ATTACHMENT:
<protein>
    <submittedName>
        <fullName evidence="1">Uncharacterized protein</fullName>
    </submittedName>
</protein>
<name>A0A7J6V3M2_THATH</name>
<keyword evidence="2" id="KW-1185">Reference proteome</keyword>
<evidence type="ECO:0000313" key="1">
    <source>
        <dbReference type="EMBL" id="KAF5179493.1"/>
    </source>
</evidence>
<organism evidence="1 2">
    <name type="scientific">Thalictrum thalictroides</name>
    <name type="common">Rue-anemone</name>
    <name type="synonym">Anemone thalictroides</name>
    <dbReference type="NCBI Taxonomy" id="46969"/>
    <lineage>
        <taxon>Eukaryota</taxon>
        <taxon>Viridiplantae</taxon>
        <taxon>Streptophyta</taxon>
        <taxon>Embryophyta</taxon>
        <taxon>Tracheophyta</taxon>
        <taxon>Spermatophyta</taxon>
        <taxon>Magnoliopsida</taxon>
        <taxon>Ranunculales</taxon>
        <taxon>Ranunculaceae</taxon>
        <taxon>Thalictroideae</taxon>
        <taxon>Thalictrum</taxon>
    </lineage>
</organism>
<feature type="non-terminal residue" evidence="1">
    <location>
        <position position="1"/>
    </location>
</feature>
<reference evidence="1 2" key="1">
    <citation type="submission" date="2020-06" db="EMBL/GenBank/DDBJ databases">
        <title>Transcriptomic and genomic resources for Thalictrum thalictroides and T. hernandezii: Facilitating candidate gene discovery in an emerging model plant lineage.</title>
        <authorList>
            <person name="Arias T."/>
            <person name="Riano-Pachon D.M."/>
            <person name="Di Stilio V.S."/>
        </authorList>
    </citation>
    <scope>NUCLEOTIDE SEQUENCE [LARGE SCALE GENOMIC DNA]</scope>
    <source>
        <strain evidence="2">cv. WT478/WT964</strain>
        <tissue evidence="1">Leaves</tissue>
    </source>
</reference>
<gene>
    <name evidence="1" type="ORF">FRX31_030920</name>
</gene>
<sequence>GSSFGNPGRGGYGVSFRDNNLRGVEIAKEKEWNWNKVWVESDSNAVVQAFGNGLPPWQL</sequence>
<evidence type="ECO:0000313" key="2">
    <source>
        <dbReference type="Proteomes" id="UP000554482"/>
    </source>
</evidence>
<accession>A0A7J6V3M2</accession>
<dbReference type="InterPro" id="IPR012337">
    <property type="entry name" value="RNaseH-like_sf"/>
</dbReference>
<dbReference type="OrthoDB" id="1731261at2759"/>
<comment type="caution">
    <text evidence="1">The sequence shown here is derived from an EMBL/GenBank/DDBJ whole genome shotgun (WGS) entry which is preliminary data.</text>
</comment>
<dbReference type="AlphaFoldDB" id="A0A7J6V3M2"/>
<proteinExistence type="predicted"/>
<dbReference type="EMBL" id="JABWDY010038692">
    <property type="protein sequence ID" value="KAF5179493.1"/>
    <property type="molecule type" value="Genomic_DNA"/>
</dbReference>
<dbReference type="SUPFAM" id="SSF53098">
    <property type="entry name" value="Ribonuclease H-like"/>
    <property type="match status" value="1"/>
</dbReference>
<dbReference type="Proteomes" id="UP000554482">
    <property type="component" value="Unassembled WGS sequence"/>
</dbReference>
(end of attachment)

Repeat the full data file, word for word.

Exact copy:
<protein>
    <submittedName>
        <fullName evidence="1">Uncharacterized protein</fullName>
    </submittedName>
</protein>
<name>A0A7J6V3M2_THATH</name>
<keyword evidence="2" id="KW-1185">Reference proteome</keyword>
<evidence type="ECO:0000313" key="1">
    <source>
        <dbReference type="EMBL" id="KAF5179493.1"/>
    </source>
</evidence>
<organism evidence="1 2">
    <name type="scientific">Thalictrum thalictroides</name>
    <name type="common">Rue-anemone</name>
    <name type="synonym">Anemone thalictroides</name>
    <dbReference type="NCBI Taxonomy" id="46969"/>
    <lineage>
        <taxon>Eukaryota</taxon>
        <taxon>Viridiplantae</taxon>
        <taxon>Streptophyta</taxon>
        <taxon>Embryophyta</taxon>
        <taxon>Tracheophyta</taxon>
        <taxon>Spermatophyta</taxon>
        <taxon>Magnoliopsida</taxon>
        <taxon>Ranunculales</taxon>
        <taxon>Ranunculaceae</taxon>
        <taxon>Thalictroideae</taxon>
        <taxon>Thalictrum</taxon>
    </lineage>
</organism>
<feature type="non-terminal residue" evidence="1">
    <location>
        <position position="1"/>
    </location>
</feature>
<reference evidence="1 2" key="1">
    <citation type="submission" date="2020-06" db="EMBL/GenBank/DDBJ databases">
        <title>Transcriptomic and genomic resources for Thalictrum thalictroides and T. hernandezii: Facilitating candidate gene discovery in an emerging model plant lineage.</title>
        <authorList>
            <person name="Arias T."/>
            <person name="Riano-Pachon D.M."/>
            <person name="Di Stilio V.S."/>
        </authorList>
    </citation>
    <scope>NUCLEOTIDE SEQUENCE [LARGE SCALE GENOMIC DNA]</scope>
    <source>
        <strain evidence="2">cv. WT478/WT964</strain>
        <tissue evidence="1">Leaves</tissue>
    </source>
</reference>
<gene>
    <name evidence="1" type="ORF">FRX31_030920</name>
</gene>
<sequence>GSSFGNPGRGGYGVSFRDNNLRGVEIAKEKEWNWNKVWVESDSNAVVQAFGNGLPPWQL</sequence>
<evidence type="ECO:0000313" key="2">
    <source>
        <dbReference type="Proteomes" id="UP000554482"/>
    </source>
</evidence>
<accession>A0A7J6V3M2</accession>
<dbReference type="InterPro" id="IPR012337">
    <property type="entry name" value="RNaseH-like_sf"/>
</dbReference>
<dbReference type="OrthoDB" id="1731261at2759"/>
<comment type="caution">
    <text evidence="1">The sequence shown here is derived from an EMBL/GenBank/DDBJ whole genome shotgun (WGS) entry which is preliminary data.</text>
</comment>
<dbReference type="AlphaFoldDB" id="A0A7J6V3M2"/>
<proteinExistence type="predicted"/>
<dbReference type="EMBL" id="JABWDY010038692">
    <property type="protein sequence ID" value="KAF5179493.1"/>
    <property type="molecule type" value="Genomic_DNA"/>
</dbReference>
<dbReference type="SUPFAM" id="SSF53098">
    <property type="entry name" value="Ribonuclease H-like"/>
    <property type="match status" value="1"/>
</dbReference>
<dbReference type="Proteomes" id="UP000554482">
    <property type="component" value="Unassembled WGS sequence"/>
</dbReference>